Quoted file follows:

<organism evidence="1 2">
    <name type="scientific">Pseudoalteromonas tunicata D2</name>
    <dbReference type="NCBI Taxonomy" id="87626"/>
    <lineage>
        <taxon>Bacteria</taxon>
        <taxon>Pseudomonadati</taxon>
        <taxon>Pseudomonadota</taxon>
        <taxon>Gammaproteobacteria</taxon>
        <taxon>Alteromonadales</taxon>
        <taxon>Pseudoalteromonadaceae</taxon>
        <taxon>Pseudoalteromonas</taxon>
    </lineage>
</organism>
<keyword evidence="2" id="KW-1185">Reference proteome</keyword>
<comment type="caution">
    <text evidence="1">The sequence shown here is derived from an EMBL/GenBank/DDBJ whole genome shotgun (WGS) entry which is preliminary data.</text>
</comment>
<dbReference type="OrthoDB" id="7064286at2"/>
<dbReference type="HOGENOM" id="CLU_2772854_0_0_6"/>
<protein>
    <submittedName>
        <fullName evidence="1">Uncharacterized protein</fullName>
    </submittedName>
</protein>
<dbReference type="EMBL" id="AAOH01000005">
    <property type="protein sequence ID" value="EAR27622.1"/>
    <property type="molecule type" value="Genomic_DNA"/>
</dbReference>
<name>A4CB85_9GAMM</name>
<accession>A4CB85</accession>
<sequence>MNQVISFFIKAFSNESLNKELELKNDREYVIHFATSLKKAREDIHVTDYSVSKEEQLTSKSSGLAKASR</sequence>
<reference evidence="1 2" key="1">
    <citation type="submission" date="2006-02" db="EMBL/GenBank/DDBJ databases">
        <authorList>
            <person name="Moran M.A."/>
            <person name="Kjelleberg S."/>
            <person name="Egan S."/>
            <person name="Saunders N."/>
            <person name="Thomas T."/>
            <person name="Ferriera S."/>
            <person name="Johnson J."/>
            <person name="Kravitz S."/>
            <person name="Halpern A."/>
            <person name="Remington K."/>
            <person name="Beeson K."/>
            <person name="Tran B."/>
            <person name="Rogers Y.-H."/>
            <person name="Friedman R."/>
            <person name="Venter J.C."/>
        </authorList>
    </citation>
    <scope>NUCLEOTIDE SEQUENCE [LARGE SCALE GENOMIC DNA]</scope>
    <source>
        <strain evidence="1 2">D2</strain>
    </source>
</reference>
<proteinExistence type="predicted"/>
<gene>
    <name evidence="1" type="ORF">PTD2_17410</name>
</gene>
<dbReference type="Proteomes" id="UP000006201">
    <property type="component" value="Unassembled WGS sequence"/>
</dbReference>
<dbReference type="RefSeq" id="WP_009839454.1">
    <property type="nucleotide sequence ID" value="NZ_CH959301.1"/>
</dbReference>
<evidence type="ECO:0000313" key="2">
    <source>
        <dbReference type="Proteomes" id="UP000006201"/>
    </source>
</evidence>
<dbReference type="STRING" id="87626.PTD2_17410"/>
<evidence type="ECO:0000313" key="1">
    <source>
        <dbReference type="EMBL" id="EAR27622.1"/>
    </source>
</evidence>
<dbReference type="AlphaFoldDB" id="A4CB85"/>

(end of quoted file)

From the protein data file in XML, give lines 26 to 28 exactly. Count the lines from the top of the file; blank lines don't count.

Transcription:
    <property type="protein sequence ID" value="EAR27622.1"/>
    <property type="molecule type" value="Genomic_DNA"/>
</dbReference>